Industrial isolation systems are becoming more important to a wide variety of Australian companies affected by more rigorous OH&S laws as well as the need to protect sophisticated computer and automation equipment.
As engineers search for the best answer to their particular NVH issues (noise, vibration and harshness), the first question they have to ask is whether they need an active isolation system or a passive system. This applies whether they are mounting the source of the NVH on isolators to prevent it transmitting problems to nearby equipment (a stamping press, or compressor, for example) or where a sensitive piece of equipment is being mounted on isolators to remove it from surrounding NVH (such as a control panel, or even a complete computer room).
Both active and passive systems involve isolators that join two entities yet allow each to remain in its natural state without influence to the other.
Active systems are usually more expensive and more complex. They involve a system that supports and isolates an object by providing motion that counteracts the disturbing motion that needs to be isolated. This requires fast-acting actuators and high gain feedback devices to sense the motion and control the actuators.
Passive systems are more straightforward. Passive isolators are mounts that support and isolate an object without the contribution of any outside energy source.
Passive systems are often therefore an ideal low-maintenance solution to isolation of equipment such as vibratory conveyors, large drying machines, centrifugal separators, measuring tables and machinery, commercial laundry machines, compressors and electronic equipment involved in production automation (conveyor controls, computers, textile looms, for example and computer-based equipment located near sources of NVH such as mineral processing and food and chemical processing equipment).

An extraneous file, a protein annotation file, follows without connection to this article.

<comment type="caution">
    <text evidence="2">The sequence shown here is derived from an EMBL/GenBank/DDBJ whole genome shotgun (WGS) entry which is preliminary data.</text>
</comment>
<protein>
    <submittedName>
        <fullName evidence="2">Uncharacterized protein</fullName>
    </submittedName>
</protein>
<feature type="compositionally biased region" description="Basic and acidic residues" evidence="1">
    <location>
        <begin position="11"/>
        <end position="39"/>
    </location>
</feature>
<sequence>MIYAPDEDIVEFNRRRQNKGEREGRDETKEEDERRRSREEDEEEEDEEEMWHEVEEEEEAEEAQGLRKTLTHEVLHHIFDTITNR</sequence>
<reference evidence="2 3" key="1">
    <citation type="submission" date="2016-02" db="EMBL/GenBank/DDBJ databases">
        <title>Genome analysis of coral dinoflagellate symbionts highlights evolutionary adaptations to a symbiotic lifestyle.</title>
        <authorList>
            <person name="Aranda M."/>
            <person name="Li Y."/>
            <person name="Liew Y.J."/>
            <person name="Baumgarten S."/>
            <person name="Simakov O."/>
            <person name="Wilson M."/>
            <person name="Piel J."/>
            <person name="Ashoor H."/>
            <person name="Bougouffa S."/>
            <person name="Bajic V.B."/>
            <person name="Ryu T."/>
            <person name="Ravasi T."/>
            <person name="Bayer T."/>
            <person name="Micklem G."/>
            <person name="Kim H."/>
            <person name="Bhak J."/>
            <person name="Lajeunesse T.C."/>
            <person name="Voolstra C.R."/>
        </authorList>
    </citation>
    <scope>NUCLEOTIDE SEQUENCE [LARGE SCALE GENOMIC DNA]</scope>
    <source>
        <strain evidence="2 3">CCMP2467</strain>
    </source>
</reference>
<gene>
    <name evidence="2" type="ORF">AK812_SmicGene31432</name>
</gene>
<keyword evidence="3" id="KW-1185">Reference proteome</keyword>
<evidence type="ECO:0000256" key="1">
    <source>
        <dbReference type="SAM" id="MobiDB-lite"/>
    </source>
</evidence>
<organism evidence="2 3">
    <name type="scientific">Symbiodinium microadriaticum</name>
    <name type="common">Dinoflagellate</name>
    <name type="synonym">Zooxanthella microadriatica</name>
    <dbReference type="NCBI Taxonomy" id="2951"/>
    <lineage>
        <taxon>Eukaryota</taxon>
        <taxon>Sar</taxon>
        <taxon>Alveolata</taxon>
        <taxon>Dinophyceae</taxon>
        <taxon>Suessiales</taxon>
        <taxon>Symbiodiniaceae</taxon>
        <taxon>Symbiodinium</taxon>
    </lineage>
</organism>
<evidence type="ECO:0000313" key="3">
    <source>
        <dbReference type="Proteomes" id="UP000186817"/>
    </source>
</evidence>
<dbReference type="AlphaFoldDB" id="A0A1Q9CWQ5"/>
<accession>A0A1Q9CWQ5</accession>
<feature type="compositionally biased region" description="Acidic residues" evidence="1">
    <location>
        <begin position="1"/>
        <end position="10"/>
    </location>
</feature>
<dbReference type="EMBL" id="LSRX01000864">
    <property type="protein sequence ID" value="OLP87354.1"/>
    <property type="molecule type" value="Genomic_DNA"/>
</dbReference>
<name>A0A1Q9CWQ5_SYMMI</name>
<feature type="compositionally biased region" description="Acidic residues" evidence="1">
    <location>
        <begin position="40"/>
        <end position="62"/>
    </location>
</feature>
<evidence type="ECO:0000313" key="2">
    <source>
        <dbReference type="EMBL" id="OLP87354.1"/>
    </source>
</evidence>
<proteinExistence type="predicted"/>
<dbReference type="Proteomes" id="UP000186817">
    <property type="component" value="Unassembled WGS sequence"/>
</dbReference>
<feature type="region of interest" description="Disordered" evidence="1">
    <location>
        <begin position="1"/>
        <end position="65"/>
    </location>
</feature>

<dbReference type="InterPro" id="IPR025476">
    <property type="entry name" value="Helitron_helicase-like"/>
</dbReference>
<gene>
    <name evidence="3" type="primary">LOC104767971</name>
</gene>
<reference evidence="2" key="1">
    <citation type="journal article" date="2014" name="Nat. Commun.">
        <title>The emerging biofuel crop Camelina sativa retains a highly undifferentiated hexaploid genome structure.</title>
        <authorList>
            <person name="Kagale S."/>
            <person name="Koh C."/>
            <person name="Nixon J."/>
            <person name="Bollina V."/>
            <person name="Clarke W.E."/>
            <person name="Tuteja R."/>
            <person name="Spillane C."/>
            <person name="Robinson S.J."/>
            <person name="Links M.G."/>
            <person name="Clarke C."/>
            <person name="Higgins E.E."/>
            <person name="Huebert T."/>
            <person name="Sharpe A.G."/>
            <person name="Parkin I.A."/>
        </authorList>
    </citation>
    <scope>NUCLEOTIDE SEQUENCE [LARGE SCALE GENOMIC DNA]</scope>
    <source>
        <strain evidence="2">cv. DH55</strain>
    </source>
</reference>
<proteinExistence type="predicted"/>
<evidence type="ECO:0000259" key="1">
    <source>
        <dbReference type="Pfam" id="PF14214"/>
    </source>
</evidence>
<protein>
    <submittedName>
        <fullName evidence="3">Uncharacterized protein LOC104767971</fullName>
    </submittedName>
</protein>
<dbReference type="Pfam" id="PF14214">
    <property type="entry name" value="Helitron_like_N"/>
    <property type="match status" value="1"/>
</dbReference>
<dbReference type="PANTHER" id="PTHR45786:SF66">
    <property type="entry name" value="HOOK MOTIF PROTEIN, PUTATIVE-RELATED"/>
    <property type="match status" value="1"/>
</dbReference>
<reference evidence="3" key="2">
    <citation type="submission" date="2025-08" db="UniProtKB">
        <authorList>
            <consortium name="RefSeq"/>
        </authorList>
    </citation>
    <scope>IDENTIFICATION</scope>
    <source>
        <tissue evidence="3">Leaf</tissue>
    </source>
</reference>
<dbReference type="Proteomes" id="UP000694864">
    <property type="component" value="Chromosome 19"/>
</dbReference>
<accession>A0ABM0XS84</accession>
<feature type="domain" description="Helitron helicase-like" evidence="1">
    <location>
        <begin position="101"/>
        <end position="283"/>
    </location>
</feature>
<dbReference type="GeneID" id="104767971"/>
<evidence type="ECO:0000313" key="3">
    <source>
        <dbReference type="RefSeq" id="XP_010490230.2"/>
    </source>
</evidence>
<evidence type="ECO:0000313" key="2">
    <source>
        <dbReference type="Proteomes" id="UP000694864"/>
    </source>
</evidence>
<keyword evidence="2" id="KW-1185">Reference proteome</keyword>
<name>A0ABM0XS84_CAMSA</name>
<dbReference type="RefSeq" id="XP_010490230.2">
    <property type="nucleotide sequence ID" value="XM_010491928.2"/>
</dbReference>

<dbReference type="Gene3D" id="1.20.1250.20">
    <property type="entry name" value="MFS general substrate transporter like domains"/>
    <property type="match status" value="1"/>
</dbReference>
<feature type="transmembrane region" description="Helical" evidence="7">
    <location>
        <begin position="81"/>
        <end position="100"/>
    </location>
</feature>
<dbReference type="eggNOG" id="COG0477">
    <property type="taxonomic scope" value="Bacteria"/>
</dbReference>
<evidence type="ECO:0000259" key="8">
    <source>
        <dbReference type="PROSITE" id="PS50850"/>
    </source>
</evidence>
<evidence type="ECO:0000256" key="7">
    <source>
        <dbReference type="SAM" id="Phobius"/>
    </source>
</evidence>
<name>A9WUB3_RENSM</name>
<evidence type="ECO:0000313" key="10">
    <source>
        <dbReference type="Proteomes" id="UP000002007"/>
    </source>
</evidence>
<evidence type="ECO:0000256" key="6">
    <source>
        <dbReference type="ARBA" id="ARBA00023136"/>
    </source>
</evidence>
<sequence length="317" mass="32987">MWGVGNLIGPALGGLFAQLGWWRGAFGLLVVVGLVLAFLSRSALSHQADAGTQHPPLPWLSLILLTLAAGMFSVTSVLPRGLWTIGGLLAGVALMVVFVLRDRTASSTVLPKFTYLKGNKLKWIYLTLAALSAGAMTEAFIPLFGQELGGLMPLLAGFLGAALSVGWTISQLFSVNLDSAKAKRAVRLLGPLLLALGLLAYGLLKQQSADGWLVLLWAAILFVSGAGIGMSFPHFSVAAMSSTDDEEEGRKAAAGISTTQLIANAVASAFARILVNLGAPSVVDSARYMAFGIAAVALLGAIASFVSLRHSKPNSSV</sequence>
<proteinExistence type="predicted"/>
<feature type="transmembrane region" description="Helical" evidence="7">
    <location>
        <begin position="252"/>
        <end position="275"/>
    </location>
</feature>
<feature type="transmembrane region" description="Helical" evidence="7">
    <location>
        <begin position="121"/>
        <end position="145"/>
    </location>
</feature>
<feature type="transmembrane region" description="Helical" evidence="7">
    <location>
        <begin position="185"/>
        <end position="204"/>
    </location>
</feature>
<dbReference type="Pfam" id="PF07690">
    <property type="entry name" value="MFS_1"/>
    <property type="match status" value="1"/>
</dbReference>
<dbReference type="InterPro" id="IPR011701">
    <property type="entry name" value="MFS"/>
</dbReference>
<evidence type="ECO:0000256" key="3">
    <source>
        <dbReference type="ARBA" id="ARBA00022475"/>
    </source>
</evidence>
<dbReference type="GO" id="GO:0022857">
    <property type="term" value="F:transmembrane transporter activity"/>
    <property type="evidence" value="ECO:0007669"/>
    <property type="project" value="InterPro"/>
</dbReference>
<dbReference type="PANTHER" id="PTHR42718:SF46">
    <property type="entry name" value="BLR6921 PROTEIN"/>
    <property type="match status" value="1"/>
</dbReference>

A traditional solution to passive isolation needs has long been provided by metal coil springs.
Coil springs will provide acceptable isolation for high frequency, low amplitude vibrations. However, if the frequency becomes too high, the vibration will simply transmit through the solid material.
Metal can also fail quickly in harsh environments from rust and corrosion. Metal construction does not allow for much overload capacity. Overloading a coil spring will most generally cause it to fail. Because coil springs can cause great damage if they do fail, spring cages or other means must be used to protect equipment and personnel from this possibility.
Coil springs also have a constant spring rate. This means that they will only achieve their published isolation effectiveness at a single operating point. Any variation of load or input frequency will dramatically change the isolation achieved.